WASHINGTON, June 22 (Reuters) - A U.S. appeals court panel Thursday vacated an April 2022 ruling that had declared unlawful a government order requiring masks on airplanes and other transportation modes during the COVID-19 pandemic.
The Justice Department had asked 11th Circuit Court of Appeals to declare the issue moot after President Joe Biden ended the COVID-19 public health emergency in May.
"There is not a grain of evidence that the CDC has any plans to promulgate an identical mandate," the court ruled.
The Centers for Disease Control and Prevention (CDC) had issued the sweeping mask mandate days after Biden took office in January 2021, requiring masks on airplanes, buses, trains, ride-sharing services and at airports and other transportation hubs to combat COVID.
In April 2022, a U.S. district judge ruled the CDC lacked legal authority to issue a nationwide travel mask mandate.
Judge Charles Wilson, who was appointed to the court by President Bill Clinton, said in the appeals court opinion that "while we think a legal degree confers many advantages, we do not believe it equips us to accurately predict if or when another global respiratory pandemic will infect our shared world."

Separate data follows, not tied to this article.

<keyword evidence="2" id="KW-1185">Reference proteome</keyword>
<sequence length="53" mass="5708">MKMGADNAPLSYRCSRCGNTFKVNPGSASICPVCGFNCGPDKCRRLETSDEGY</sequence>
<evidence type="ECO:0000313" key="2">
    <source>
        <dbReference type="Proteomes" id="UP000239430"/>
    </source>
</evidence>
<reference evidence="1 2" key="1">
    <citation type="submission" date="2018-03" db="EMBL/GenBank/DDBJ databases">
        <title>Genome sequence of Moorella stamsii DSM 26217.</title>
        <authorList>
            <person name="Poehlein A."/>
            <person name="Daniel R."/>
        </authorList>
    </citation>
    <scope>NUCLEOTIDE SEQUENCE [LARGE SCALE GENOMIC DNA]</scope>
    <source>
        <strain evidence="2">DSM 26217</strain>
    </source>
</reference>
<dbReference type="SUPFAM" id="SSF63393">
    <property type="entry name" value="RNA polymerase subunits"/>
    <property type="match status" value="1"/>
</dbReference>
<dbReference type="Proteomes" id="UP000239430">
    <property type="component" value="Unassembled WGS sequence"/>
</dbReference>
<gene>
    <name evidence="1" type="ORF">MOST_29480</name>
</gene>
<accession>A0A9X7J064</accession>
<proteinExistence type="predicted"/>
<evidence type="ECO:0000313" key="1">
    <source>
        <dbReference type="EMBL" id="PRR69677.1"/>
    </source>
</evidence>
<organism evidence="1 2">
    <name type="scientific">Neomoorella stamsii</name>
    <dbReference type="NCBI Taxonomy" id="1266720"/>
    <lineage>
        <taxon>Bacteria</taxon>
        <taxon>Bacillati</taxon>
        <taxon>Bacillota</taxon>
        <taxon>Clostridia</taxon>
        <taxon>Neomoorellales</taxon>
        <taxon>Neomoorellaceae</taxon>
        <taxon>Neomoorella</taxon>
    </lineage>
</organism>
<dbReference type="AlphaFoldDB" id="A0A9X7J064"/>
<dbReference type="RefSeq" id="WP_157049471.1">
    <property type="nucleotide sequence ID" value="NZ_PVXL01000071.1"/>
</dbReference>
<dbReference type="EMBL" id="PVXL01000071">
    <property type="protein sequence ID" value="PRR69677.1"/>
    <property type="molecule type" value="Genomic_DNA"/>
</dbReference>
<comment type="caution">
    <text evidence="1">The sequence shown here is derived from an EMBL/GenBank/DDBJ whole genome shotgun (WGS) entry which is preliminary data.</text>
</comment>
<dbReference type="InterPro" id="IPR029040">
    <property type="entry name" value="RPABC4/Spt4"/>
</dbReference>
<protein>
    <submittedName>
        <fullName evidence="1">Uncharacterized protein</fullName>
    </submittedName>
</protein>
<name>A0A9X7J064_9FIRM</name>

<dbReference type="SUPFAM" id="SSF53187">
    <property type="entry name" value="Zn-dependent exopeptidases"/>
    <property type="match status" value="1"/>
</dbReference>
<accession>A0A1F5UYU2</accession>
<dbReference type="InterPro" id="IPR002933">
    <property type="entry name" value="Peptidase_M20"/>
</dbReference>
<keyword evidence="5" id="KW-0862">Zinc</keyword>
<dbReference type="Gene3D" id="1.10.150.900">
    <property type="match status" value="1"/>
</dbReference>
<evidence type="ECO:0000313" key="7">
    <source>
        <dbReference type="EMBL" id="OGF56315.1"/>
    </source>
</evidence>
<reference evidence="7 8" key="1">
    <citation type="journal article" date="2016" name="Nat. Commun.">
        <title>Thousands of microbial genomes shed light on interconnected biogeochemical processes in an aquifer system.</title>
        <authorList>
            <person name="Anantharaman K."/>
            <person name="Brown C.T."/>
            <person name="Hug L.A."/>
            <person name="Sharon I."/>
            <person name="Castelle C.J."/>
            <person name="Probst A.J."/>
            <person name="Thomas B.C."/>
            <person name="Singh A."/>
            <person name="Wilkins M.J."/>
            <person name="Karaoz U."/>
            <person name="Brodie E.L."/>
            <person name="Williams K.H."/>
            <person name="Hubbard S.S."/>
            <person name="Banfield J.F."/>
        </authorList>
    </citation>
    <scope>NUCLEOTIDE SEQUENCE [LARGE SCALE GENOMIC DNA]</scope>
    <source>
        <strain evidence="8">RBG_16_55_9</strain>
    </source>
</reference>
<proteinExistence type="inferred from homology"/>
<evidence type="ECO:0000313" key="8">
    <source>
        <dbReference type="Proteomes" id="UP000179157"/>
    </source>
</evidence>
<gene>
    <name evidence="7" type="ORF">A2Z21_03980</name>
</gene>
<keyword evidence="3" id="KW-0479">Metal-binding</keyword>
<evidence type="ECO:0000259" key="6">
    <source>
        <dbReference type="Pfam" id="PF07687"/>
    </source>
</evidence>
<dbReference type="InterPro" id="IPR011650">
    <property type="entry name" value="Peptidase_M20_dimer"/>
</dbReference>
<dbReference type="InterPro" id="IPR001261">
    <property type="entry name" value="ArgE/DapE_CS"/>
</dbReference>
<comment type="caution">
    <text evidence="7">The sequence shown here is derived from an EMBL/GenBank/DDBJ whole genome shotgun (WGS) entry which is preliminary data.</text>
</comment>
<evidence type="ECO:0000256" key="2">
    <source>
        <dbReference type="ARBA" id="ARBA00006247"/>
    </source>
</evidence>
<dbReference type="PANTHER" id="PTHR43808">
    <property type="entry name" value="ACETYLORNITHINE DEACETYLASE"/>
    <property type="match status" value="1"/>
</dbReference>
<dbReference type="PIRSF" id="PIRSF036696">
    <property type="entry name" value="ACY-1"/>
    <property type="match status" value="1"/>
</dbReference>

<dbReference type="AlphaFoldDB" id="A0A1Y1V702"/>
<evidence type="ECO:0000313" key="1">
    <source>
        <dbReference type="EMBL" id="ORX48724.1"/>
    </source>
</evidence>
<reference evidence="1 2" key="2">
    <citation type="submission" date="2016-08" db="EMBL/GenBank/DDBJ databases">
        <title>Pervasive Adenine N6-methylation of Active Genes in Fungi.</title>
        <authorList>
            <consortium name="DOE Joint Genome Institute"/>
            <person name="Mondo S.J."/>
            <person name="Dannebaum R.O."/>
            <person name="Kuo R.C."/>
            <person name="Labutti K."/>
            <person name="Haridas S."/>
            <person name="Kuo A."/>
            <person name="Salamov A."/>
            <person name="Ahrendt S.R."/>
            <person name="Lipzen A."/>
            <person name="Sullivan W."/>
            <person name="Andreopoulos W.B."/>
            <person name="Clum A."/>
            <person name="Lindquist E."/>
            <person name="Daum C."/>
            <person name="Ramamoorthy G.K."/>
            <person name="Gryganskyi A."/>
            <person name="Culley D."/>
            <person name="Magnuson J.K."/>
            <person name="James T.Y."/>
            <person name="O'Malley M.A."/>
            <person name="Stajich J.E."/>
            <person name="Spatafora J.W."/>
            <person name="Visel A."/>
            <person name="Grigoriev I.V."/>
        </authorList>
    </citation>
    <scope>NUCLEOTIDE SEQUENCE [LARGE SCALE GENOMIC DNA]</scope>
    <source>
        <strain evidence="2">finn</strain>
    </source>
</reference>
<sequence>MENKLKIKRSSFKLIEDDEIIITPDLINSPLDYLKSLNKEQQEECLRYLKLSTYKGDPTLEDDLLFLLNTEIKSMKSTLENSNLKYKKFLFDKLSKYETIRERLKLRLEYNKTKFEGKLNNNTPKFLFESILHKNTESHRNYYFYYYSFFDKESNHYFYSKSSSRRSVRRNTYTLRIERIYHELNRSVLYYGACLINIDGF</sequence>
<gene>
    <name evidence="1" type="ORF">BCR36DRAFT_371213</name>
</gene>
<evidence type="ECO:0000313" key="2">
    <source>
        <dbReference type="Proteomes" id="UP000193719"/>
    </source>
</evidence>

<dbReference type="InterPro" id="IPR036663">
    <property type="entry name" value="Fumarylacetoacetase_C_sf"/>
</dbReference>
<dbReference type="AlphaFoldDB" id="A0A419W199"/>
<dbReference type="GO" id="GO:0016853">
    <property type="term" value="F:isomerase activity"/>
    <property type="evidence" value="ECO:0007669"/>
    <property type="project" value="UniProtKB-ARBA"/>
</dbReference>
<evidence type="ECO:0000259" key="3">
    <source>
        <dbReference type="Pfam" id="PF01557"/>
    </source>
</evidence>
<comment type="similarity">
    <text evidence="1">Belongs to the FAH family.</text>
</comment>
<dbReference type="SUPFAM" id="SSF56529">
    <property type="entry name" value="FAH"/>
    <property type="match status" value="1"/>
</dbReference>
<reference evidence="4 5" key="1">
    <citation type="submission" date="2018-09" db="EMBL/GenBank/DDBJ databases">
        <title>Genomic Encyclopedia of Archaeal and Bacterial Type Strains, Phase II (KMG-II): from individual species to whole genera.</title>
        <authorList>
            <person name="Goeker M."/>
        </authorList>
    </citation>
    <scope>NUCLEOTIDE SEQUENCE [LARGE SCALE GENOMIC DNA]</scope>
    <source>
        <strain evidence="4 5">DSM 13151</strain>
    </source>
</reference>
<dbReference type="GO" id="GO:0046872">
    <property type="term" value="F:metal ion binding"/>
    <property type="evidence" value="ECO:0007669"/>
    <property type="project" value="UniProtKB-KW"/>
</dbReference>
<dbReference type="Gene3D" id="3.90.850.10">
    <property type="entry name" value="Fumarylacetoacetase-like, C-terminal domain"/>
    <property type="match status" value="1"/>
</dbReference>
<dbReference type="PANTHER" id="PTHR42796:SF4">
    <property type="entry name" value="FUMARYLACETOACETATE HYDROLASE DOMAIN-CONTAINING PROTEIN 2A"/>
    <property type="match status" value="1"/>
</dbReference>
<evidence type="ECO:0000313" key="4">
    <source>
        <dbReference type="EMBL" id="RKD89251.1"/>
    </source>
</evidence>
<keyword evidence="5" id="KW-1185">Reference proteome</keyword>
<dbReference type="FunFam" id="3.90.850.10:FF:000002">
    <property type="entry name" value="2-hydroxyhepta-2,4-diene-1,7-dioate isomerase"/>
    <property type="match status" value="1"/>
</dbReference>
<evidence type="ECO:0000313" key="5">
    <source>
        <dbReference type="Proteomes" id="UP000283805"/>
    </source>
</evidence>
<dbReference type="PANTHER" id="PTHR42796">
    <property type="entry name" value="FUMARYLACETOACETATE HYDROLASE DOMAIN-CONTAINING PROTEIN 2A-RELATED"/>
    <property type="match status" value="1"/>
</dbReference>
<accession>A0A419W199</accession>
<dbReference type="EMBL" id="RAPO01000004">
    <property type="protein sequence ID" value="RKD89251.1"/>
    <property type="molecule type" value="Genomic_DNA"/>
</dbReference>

The plaintiffs who sued to overturn the mask mandate had urged the court not to dismiss the case. They included five individuals who did not want to wear masks on flights including a person diagnosed with anxiety. They argued vacating the opinion "would give CDC the ability to do this - or something like it - again while evading review in this court."
In May, Biden revoked requirements that most international visitors to the U.S. be vaccinated against COVID, as well as similar rules for federal employees and contractors.
A report from U.S. lawmakers in October said the Trump administration in 2020 blocked the CDC from adopting a federal transportation mask mandate.
Reporting by David Shepardson; Editing by Jamie Freed
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